In 1962, Alki Point's fourth-order Fresnel lens was replaced with an airway beacon, a rotating, reflecting light similar to those used at airports. This new beacon showed a flash every five seconds and was six times brighter than the Fresnel lens, which is now on display at the Admiralty Head Lighthouse.
Coast Guardsmen assigned to Alki Point still stood eight-hour shifts, turned on the airway beacon one-half hour before sunset, and switched it off one-half hour after sunrise up until October 1984, when the station was fully automated.
After automation, one of the two keepers' dwellings was remodeled to house the Commander of the 13th Coast Guard District, while the second dwelling housed a resident keeper. The Commander later moved to Medina, and the two dwellings were home to senior Coast Guard officers. Two years after the fog signal at Alki Point was discontinued in 2005, the Commander moved back to the station.
The original lens-lantern used at Alki Point was on display in the lighthouse until the early 1970s, when a thief broke in and stole the lantern. Although law enforcement was notified, the perpetrator could not be tracked down. A few years later, a woman showed up in Seattle inquiring about the value of a lantern that her late husband had purchased from an antique dealer in Southern California. The dealer in Seattle had a suspicion that the lens might have come from Alki Point and notified the police. By contacting the dealer in Southern California, the seller of the lantern was identified and arrested. Amazingly, his fingerprints were still on the lantern, which helped lead to his conviction. The lens lantern is now safely displayed at the Coast Guard Museum in Seattle, and a replica is exhibited at the lighthouse.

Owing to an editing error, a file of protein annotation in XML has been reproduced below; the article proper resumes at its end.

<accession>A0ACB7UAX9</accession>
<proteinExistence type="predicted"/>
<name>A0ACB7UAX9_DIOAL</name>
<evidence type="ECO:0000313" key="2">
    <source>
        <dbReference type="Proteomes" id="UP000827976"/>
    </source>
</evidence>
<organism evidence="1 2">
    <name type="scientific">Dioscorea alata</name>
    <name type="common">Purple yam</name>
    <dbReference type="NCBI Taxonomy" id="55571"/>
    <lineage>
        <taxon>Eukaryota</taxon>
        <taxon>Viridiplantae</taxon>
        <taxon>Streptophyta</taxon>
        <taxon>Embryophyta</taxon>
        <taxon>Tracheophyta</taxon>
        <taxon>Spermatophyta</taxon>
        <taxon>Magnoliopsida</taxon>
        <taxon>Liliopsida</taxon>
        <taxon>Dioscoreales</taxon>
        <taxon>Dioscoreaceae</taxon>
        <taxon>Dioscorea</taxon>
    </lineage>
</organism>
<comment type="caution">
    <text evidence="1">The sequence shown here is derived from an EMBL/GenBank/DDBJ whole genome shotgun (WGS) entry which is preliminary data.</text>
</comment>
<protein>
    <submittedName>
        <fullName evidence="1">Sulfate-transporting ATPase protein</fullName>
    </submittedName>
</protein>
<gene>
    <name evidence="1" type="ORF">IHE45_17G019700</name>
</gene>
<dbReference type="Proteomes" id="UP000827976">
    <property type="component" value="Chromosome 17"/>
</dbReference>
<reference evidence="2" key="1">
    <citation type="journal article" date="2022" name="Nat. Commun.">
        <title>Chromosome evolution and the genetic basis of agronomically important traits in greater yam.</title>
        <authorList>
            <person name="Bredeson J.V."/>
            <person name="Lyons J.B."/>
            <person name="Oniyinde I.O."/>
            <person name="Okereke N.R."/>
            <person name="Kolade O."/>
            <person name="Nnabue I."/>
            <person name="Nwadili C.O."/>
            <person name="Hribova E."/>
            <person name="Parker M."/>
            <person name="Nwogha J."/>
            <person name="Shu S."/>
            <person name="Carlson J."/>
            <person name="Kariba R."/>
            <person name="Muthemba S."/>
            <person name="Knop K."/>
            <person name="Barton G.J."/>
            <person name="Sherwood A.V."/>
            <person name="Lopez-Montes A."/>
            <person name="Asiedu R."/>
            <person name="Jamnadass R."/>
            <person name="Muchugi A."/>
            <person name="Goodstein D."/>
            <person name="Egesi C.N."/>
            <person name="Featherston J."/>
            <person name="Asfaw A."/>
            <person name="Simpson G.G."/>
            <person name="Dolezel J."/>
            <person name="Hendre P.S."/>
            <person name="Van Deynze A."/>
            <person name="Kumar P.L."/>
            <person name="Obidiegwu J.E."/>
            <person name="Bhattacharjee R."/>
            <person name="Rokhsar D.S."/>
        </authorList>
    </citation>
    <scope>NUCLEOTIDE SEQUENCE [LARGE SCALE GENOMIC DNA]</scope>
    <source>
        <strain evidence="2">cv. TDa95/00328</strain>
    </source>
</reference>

Head Keepers: Harry D. Mahler (1913 – 1930), Charles M. Elliott (at least 1939 - at least 1940), Albert G. Anderson (1950 – 1970).
Located on the Alki Peninsula across Elliott Bay from downtown Seattle. The lighthouse is owned by the Coast Guard. Grounds/tower open during tours, dwellings closed.
The lighthouse is owned by the Coast Guard. Grounds/tower open during tours, dwellings closed.
Notes from a friend:Kraig writes:
There was a Fresnel lens on display inside the Alki Point Lighthouse during a visit in 2006, but it was never used on site. Text posted above the fourth-order lens, which carried the markings of Henry-LePaute, stated that the lens was used at the Sentinel Island Lighthouse in Alaska and the lens used at Alki Point was on display at the Admiralty Head Lighthouse, where it had also previously been used.Marilyn writes:
You definitely need to try to visit this lighthouse when it is open for tours. Otherwise, it is impossible to get a good look at the lighthouse. We visited the lighthouse once when it was not open and found one of the tenants of the keeper's dwellings putting up "Beware of the Dog" signs on the chain-link fence around the property. I doubt that there is a ferocious dog there, but based on the scowl we received from the lady posting the signs, I would think twice about disturbing the occupants. I do realize that the tenants will change periodically, but the lighthouse should be considered inaccessible outside of tour hours.
See our List of Lighthouses in Washington
Pictures on this page copyright Kraig Anderson, Tom Woltjer, used by permission.